I recently read a book by Donald Miller called Blue Like Jazz. I actually loved it. The book is a very easy read. It is very much a stream-of-consciousness account of the author's spiritual journey. It's not a perfect book, but I found myself unwilling to put it down. It was just too honest, and I have to respect that. This book won't change the world, but it could make you realize there are Christians who care about the world. I would recommend it for high school or college students who grew up in the stereotypical whitebread Christian youth group.

Saturday, July 17, 2004

It's [Really] All About the Benjamins

We got a large shipment of books in the other day. Opening a box I noticed it was a book entitled The Signature of Jesus by Brennan Manning (who is probably most famous for his book The Ragamuffin Gospel.) I asked my supervisor if this was a new book by Manning.
"No, it's an old book. They just put a new cover on it, and the sad thing is that a lot of people will see the new cover, think it's a book of Manning's they haven't read and buy it."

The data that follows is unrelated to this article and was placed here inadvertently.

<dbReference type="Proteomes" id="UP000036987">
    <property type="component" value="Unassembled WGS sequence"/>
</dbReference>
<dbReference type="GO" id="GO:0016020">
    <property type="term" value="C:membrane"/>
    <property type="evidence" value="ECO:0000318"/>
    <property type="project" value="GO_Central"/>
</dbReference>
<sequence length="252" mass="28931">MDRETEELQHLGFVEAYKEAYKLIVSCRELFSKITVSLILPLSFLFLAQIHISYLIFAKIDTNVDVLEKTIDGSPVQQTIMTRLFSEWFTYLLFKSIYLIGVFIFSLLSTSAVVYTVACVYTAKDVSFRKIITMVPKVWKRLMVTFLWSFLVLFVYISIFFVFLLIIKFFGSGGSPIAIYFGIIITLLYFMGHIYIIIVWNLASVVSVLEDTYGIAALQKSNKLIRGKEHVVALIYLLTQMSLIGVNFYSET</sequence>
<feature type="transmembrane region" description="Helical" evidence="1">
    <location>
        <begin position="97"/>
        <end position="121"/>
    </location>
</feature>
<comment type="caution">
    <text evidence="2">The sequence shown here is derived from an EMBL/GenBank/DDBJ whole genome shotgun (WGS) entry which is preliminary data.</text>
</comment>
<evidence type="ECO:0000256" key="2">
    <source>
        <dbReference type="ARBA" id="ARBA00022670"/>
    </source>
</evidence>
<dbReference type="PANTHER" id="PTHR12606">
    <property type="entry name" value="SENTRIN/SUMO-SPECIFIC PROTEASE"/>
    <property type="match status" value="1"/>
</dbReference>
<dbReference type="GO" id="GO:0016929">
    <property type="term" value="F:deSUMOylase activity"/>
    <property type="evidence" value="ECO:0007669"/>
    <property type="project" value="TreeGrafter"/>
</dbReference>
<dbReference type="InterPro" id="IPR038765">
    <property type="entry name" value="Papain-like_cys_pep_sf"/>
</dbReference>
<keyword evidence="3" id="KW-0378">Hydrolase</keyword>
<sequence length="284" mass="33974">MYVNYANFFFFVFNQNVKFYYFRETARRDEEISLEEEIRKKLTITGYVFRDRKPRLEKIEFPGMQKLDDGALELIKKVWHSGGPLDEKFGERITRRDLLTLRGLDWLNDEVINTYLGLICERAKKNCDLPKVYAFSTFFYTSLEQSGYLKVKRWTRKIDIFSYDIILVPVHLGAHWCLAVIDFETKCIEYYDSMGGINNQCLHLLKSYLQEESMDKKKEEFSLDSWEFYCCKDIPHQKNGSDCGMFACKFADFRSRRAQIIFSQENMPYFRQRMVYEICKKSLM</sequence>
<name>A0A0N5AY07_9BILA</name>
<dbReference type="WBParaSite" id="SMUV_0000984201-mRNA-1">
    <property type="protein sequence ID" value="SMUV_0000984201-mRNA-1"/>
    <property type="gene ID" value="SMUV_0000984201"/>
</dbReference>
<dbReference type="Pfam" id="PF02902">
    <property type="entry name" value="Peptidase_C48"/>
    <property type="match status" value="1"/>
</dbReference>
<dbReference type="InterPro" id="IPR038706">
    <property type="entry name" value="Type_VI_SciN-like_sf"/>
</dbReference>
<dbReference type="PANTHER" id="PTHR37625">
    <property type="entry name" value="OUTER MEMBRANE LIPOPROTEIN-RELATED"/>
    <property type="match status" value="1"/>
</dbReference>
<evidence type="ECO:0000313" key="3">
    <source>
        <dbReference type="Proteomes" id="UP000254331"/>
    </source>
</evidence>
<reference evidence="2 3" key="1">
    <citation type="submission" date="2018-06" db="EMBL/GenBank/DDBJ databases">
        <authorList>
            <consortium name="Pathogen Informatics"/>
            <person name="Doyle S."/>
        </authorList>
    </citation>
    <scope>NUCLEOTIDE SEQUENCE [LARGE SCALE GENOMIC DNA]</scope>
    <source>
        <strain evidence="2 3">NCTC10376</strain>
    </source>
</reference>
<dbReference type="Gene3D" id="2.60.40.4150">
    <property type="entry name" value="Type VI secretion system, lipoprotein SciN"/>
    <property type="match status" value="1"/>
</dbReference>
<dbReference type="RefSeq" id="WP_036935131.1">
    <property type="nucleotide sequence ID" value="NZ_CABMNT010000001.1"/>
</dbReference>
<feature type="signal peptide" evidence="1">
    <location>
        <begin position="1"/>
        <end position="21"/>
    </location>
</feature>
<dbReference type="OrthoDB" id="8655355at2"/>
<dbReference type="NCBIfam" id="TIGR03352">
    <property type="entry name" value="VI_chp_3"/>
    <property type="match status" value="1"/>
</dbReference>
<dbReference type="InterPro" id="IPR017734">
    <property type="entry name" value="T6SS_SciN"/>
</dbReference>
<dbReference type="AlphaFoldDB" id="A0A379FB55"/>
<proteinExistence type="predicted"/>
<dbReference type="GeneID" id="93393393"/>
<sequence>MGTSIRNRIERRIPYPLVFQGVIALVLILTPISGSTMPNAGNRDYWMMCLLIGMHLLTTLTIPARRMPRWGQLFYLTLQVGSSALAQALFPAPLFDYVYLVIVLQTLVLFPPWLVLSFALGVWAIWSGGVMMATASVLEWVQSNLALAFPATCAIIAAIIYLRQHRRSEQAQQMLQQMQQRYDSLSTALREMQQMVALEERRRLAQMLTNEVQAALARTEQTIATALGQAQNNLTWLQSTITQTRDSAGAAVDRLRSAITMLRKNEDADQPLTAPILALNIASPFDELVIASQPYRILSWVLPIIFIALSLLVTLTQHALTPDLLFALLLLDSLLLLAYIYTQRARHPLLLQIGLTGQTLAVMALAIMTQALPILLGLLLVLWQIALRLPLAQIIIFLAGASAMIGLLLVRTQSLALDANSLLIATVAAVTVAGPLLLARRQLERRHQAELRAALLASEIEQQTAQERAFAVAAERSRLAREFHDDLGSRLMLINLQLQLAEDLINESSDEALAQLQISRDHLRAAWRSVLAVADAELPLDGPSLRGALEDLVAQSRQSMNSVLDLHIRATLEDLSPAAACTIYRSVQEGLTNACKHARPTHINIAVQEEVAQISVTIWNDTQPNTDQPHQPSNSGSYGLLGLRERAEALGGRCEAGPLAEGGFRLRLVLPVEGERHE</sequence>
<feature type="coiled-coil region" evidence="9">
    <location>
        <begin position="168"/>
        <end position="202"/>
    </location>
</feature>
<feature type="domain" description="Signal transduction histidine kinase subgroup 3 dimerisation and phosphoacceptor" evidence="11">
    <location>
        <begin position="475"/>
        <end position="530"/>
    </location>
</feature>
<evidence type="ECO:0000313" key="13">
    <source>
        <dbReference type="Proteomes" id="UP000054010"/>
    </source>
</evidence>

"That sounds a little sneaky for the Christian publishing world," I countered.
She laughed. And she kept laughing. Eventually, she stopped. "So young and so naive," she said.
This is what makes me mad about Christian publishing - they are all a bunch of liars. They claim to be about something bigger than themselves (or as Manning's publisher says, "That's why we're here -- to change lives for the glory of His kingdom."), and yet they are all about the money. They even stoop to re-covering books so the idiot public will buy them a second time.
I'm not saying being in business to make money is wrong. But when you represent yourself as someone working for the glory of God, using underhanded tactics to turn a buck seems highly inappropriate. It's not like they're televangelists.

Living in Fear

This crazy customer got me thinking earlier this week. She was an old woman with a hokey Minnesota accent. She came into the store looking for a children's Bible to give to her new grandson. She had no idea what the name of this particular Bible was, and of course, every Bible I showed her was completely the wrong. She would try to describe it. "It has a white cover." That does me a lot of good. And she kept saying, "You know what I'm talking about." No, lady, I don't have any clue what you're talking about. In fact, I'm beginning to wonder if somebody didn't take their medicine this morning and wandered away from the home.